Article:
• ACLP

Aminata Sy, Founder of ACLP: Funtimes Magazine Interview


After returning to school later in life, Aminata Sy, went all in. She began by pursuing a career in journalism. That led to her writing for publications such as The Philadelphia Inquirer, The Philadelphia Tribune and The Daily Pennsylvanian. Her stories focused on the African-American and African immigrant experience.

In 2016, Sy interned at Philadelphia City Hall and wrote talking points for the mayor. That same year, for a fellowship program, she researched how to increase women’s political participation in democratic countries worldwide – specifically focusing on Senegal. She has visited the U.S. State Department and the Pentagon and met with high-ranking officials, including Former Vice President Joe Biden. Since then, she has decided to pursue a career in international relations. Her aim is to join the U.S. Foreign Services and to become a diplomat.


Sy is also the founder of African Community Learning Program, a non-profit that helps guide students in grades 1-8 in academics, integration to American society and cultural pride. She additionally founded #500EmpoweringAfricanStories, a project that creates content for the Learning Program.

What is a defining moment in your career and life?

A defining moment in my career was understanding the power of my voice and actions to impact my immediate community and beyond. I remember in the summer of 2013 nervously walking into the office of Community College of Philadelphia student newspaper, The Vanguard, to speak with its editor at the time about wanting to write for the paper. He asked me for a writing sample, and I showed him an English paper I had written. After he read the introduction, he welcomed me to the team. I have been writing stories even since.

A defining moment in my life was returning to school. As a high school dropout from Senegal and later, a wife and mother, school was no longer on my radar. However in 2010, I gave school a second try. I since earned my GED, an associate degree, and preparing to graduate this May with bachelor’s degree in international relations and English minor from the University of Pennsylvania. I was selected as a Rangel Fellow, which will help pay for my graduate studies, intern in Congress and at an American embassy overseas, as well as enter the U.S. Foreign Service to become a diplomat.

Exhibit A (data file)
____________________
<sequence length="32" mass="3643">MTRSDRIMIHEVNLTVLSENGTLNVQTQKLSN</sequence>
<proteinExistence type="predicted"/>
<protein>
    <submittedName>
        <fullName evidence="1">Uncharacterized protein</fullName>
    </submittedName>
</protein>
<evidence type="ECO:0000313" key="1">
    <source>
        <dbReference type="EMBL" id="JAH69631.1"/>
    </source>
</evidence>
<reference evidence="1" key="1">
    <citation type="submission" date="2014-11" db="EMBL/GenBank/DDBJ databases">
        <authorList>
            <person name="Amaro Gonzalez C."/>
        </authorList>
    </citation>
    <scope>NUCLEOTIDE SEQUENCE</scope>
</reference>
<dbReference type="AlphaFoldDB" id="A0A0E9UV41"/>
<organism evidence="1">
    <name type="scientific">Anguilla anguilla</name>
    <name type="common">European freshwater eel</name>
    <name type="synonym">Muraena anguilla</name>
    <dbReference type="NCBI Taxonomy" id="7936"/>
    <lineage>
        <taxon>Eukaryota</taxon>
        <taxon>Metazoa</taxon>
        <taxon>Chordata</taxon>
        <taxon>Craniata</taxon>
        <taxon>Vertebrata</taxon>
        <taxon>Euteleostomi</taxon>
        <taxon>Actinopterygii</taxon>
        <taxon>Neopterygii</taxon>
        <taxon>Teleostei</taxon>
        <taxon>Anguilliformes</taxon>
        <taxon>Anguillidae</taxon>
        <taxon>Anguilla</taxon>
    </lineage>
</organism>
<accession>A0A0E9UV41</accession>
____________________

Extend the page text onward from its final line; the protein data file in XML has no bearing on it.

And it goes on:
What challenges have you faced as a woman of color in your field and how did you overcome them?


I am the first married woman with children in my African immigrant community to pursue school, journalism, and now diplomacy. Being the first is lonely and thus requires much determination to push forward. I have been fortunate that my husband, Abdoul Wane, supports me fully in everything that I do. Otherwise, it would have been extremely difficult for me to pursue my work both academic and professional. Also, I am often the only black person or the only woman in different academic and professional circles that I navigate. Having self-awareness and being authentic to who I am have allowed me to believe that I am never alone, that my ancestors are always guiding me.

What woman inspires you and why?


A woman who inspires me is my late aunt who raised me, Yaye Aminata CireTalla. My aunt was a woman with little financial means but a big heart. Her generosity has influenced much of my life and actions.


I watched her pull from her many connections to provide for me, other family members, friends, and complete strangers. I watched her share everything she had with people, whether her money, time, wisdom, or food. She was a selfless human being who lived her life to serve others. I miss Yaye Aminata Cire Talla every day and wish to keep alive her legacy of generosity, love for family and community.

What is your advice to the younger generation of women coming after you?

I would say to the younger generation of women coming after me to be engaged and to never stop learning. Being engaged can take many forms. It can be participating in groups at school, volunteering during elections, starting an organization, speaking to your elected officials about issues impacting your community, running for office, mentoring others, paying attention the news. It’s also important to continuously learn to stay up-to-date with a technologically fast-moving world. When we are a student of life, learning takes place anytime and everywhere.

What does being a part of the African Diaspora mean to you?

Being a part of the African Diaspora means to me finding ways to create connections among different groups.

The collective history of the African Diaspora has been that of separating and dividing us to a point where we don’t recognize one another as being from the same continent, Africa. A big challenge that faces us, the African Diaspora, is to re-learn about ourselves, reconnect among ourselves, and embrace our similarities and differences. Unity would allow us to solve many problems and to recognize our influence in our communities and the world.


This story was first published in Funtimes Magazine where Aminata Sy was featured as a Woman of Influence.


0 views

Recent Posts

See All

By: Sakina Adamali Breonna Taylor was a young woman, a dedicated emergency medical assistant, and an aspiring nurse. On March 13, 2020 as she lay asleep in her own bed, the police raided her house, sh

By: Sakina Adamali Kristen Welker is an American television journalist who is currently the NBC News Chief White House Correspondent. Welker has always been an ambitious young lady with a clear vision

Dear ACLP Community, I founded African Community Learning Program (ACLP) along with my husband Abdoul Wane in the summer of 2017, and we have both served as president and vice-president, respectively